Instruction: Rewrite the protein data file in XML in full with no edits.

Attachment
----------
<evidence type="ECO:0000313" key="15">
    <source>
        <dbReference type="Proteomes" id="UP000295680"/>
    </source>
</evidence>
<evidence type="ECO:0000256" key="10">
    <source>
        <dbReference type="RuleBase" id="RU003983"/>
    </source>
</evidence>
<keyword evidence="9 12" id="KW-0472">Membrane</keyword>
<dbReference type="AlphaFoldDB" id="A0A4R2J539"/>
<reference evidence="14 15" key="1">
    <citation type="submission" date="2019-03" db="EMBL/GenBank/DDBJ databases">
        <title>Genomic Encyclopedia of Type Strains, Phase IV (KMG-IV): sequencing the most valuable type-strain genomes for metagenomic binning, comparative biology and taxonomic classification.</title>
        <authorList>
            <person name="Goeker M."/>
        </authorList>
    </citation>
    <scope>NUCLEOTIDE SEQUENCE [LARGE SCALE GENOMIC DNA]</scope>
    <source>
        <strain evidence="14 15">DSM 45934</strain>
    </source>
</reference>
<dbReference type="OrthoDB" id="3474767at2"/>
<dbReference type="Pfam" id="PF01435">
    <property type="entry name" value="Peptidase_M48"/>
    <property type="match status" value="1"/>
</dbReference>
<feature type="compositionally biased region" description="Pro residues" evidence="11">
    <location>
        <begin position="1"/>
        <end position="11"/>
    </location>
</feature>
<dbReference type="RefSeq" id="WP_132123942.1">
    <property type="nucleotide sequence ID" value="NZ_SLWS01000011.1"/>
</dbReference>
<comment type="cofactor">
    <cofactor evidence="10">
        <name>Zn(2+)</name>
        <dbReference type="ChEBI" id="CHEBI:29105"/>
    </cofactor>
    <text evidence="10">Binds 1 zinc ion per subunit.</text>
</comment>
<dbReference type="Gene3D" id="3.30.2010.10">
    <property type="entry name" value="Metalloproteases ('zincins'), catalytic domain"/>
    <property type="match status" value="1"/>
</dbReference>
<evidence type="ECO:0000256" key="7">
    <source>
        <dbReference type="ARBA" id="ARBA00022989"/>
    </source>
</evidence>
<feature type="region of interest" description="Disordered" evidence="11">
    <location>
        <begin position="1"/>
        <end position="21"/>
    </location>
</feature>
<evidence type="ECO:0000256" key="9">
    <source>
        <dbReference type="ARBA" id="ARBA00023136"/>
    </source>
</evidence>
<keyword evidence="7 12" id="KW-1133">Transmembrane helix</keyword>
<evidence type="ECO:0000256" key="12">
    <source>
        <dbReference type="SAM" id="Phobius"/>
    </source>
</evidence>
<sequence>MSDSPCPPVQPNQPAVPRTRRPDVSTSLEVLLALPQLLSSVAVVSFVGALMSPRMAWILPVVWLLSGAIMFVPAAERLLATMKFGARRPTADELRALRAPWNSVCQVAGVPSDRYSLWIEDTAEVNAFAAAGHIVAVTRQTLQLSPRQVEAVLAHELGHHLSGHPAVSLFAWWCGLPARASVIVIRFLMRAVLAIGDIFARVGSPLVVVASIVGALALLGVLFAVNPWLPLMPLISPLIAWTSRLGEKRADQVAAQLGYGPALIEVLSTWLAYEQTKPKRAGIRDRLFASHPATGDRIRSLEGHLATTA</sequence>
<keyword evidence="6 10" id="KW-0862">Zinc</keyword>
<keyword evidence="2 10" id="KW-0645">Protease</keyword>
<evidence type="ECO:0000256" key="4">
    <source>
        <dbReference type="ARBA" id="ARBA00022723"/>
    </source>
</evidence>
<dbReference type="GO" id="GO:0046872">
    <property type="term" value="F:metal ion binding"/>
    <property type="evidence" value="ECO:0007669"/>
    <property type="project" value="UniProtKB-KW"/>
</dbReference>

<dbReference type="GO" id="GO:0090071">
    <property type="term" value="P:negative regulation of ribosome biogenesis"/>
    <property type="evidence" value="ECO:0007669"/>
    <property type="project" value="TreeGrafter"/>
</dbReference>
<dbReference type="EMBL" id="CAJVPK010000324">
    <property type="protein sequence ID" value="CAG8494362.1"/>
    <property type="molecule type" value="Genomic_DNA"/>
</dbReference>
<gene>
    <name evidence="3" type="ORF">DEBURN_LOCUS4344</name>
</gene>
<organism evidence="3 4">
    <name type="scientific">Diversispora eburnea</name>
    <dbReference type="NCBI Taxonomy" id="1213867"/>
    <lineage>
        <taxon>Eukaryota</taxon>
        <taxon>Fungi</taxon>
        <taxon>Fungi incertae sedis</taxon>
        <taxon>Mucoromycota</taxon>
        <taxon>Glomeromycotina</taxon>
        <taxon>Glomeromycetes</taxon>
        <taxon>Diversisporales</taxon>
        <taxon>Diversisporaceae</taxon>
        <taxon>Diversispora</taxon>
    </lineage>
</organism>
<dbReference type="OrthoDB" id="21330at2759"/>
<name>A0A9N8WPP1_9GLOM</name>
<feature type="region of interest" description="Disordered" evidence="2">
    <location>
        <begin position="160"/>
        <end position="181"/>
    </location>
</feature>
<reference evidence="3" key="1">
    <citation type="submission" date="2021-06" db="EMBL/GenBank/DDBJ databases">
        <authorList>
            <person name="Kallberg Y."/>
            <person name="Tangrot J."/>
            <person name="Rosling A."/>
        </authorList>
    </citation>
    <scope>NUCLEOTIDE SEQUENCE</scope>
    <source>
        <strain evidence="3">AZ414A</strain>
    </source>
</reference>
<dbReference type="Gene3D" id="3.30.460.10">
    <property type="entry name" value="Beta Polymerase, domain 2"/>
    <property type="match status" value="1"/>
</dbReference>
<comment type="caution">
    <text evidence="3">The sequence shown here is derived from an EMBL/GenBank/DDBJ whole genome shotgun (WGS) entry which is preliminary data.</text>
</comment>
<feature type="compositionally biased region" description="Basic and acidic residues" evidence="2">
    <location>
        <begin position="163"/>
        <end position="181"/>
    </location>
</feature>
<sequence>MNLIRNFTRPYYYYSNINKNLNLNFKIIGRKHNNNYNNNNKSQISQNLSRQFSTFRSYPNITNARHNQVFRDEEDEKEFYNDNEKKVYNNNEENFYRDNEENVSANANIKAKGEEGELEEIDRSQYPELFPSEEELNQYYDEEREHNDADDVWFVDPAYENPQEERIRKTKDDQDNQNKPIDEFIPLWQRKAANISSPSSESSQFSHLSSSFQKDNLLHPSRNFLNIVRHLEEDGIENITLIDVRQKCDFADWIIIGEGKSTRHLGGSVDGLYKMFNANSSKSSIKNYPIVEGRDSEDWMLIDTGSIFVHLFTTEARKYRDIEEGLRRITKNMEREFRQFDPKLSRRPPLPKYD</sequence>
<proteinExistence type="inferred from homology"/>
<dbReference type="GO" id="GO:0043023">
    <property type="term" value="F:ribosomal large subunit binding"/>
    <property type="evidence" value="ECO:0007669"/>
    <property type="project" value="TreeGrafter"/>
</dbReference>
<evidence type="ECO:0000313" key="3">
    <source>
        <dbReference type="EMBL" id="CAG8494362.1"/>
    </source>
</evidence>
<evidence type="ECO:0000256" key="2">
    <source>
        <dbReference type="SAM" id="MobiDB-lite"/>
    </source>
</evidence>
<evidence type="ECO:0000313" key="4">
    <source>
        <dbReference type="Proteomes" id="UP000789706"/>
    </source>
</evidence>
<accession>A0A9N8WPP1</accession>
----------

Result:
<evidence type="ECO:0000313" key="15">
    <source>
        <dbReference type="Proteomes" id="UP000295680"/>
    </source>
</evidence>
<evidence type="ECO:0000256" key="10">
    <source>
        <dbReference type="RuleBase" id="RU003983"/>
    </source>
</evidence>
<keyword evidence="9 12" id="KW-0472">Membrane</keyword>
<dbReference type="AlphaFoldDB" id="A0A4R2J539"/>
<reference evidence="14 15" key="1">
    <citation type="submission" date="2019-03" db="EMBL/GenBank/DDBJ databases">
        <title>Genomic Encyclopedia of Type Strains, Phase IV (KMG-IV): sequencing the most valuable type-strain genomes for metagenomic binning, comparative biology and taxonomic classification.</title>
        <authorList>
            <person name="Goeker M."/>
        </authorList>
    </citation>
    <scope>NUCLEOTIDE SEQUENCE [LARGE SCALE GENOMIC DNA]</scope>
    <source>
        <strain evidence="14 15">DSM 45934</strain>
    </source>
</reference>
<dbReference type="OrthoDB" id="3474767at2"/>
<dbReference type="Pfam" id="PF01435">
    <property type="entry name" value="Peptidase_M48"/>
    <property type="match status" value="1"/>
</dbReference>
<feature type="compositionally biased region" description="Pro residues" evidence="11">
    <location>
        <begin position="1"/>
        <end position="11"/>
    </location>
</feature>
<dbReference type="RefSeq" id="WP_132123942.1">
    <property type="nucleotide sequence ID" value="NZ_SLWS01000011.1"/>
</dbReference>
<comment type="cofactor">
    <cofactor evidence="10">
        <name>Zn(2+)</name>
        <dbReference type="ChEBI" id="CHEBI:29105"/>
    </cofactor>
    <text evidence="10">Binds 1 zinc ion per subunit.</text>
</comment>
<dbReference type="Gene3D" id="3.30.2010.10">
    <property type="entry name" value="Metalloproteases ('zincins'), catalytic domain"/>
    <property type="match status" value="1"/>
</dbReference>
<evidence type="ECO:0000256" key="7">
    <source>
        <dbReference type="ARBA" id="ARBA00022989"/>
    </source>
</evidence>
<feature type="region of interest" description="Disordered" evidence="11">
    <location>
        <begin position="1"/>
        <end position="21"/>
    </location>
</feature>
<evidence type="ECO:0000256" key="9">
    <source>
        <dbReference type="ARBA" id="ARBA00023136"/>
    </source>
</evidence>
<keyword evidence="7 12" id="KW-1133">Transmembrane helix</keyword>
<evidence type="ECO:0000256" key="12">
    <source>
        <dbReference type="SAM" id="Phobius"/>
    </source>
</evidence>
<sequence>MSDSPCPPVQPNQPAVPRTRRPDVSTSLEVLLALPQLLSSVAVVSFVGALMSPRMAWILPVVWLLSGAIMFVPAAERLLATMKFGARRPTADELRALRAPWNSVCQVAGVPSDRYSLWIEDTAEVNAFAAAGHIVAVTRQTLQLSPRQVEAVLAHELGHHLSGHPAVSLFAWWCGLPARASVIVIRFLMRAVLAIGDIFARVGSPLVVVASIVGALALLGVLFAVNPWLPLMPLISPLIAWTSRLGEKRADQVAAQLGYGPALIEVLSTWLAYEQTKPKRAGIRDRLFASHPATGDRIRSLEGHLATTA</sequence>
<keyword evidence="6 10" id="KW-0862">Zinc</keyword>
<keyword evidence="2 10" id="KW-0645">Protease</keyword>
<evidence type="ECO:0000256" key="4">
    <source>
        <dbReference type="ARBA" id="ARBA00022723"/>
    </source>
</evidence>
<dbReference type="GO" id="GO:0046872">
    <property type="term" value="F:metal ion binding"/>
    <property type="evidence" value="ECO:0007669"/>
    <property type="project" value="UniProtKB-KW"/>
</dbReference>

<dbReference type="GO" id="GO:0090071">
    <property type="term" value="P:negative regulation of ribosome biogenesis"/>
    <property type="evidence" value="ECO:0007669"/>
    <property type="project" value="TreeGrafter"/>
</dbReference>
<dbReference type="EMBL" id="CAJVPK010000324">
    <property type="protein sequence ID" value="CAG8494362.1"/>
    <property type="molecule type" value="Genomic_DNA"/>
</dbReference>
<gene>
    <name evidence="3" type="ORF">DEBURN_LOCUS4344</name>
</gene>
<organism evidence="3 4">
    <name type="scientific">Diversispora eburnea</name>
    <dbReference type="NCBI Taxonomy" id="1213867"/>
    <lineage>
        <taxon>Eukaryota</taxon>
        <taxon>Fungi</taxon>
        <taxon>Fungi incertae sedis</taxon>
        <taxon>Mucoromycota</taxon>
        <taxon>Glomeromycotina</taxon>
        <taxon>Glomeromycetes</taxon>
        <taxon>Diversisporales</taxon>
        <taxon>Diversisporaceae</taxon>
        <taxon>Diversispora</taxon>
    </lineage>
</organism>
<dbReference type="OrthoDB" id="21330at2759"/>
<name>A0A9N8WPP1_9GLOM</name>
<feature type="region of interest" description="Disordered" evidence="2">
    <location>
        <begin position="160"/>
        <end position="181"/>
    </location>
</feature>
<reference evidence="3" key="1">
    <citation type="submission" date="2021-06" db="EMBL/GenBank/DDBJ databases">
        <authorList>
            <person name="Kallberg Y."/>
            <person name="Tangrot J."/>
            <person name="Rosling A."/>
        </authorList>
    </citation>
    <scope>NUCLEOTIDE SEQUENCE</scope>
    <source>
        <strain evidence="3">AZ414A</strain>
    </source>
</reference>
<dbReference type="Gene3D" id="3.30.460.10">
    <property type="entry name" value="Beta Polymerase, domain 2"/>
    <property type="match status" value="1"/>
</dbReference>
<comment type="caution">
    <text evidence="3">The sequence shown here is derived from an EMBL/GenBank/DDBJ whole genome shotgun (WGS) entry which is preliminary data.</text>
</comment>
<feature type="compositionally biased region" description="Basic and acidic residues" evidence="2">
    <location>
        <begin position="163"/>
        <end position="181"/>
    </location>
</feature>
<sequence>MNLIRNFTRPYYYYSNINKNLNLNFKIIGRKHNNNYNNNNKSQISQNLSRQFSTFRSYPNITNARHNQVFRDEEDEKEFYNDNEKKVYNNNEENFYRDNEENVSANANIKAKGEEGELEEIDRSQYPELFPSEEELNQYYDEEREHNDADDVWFVDPAYENPQEERIRKTKDDQDNQNKPIDEFIPLWQRKAANISSPSSESSQFSHLSSSFQKDNLLHPSRNFLNIVRHLEEDGIENITLIDVRQKCDFADWIIIGEGKSTRHLGGSVDGLYKMFNANSSKSSIKNYPIVEGRDSEDWMLIDTGSIFVHLFTTEARKYRDIEEGLRRITKNMEREFRQFDPKLSRRPPLPKYD</sequence>
<proteinExistence type="inferred from homology"/>
<dbReference type="GO" id="GO:0043023">
    <property type="term" value="F:ribosomal large subunit binding"/>
    <property type="evidence" value="ECO:0007669"/>
    <property type="project" value="TreeGrafter"/>
</dbReference>
<evidence type="ECO:0000313" key="3">
    <source>
        <dbReference type="EMBL" id="CAG8494362.1"/>
    </source>
</evidence>
<evidence type="ECO:0000256" key="2">
    <source>
        <dbReference type="SAM" id="MobiDB-lite"/>
    </source>
</evidence>
<evidence type="ECO:0000313" key="4">
    <source>
        <dbReference type="Proteomes" id="UP000789706"/>
    </source>
</evidence>
<accession>A0A9N8WPP1</accession>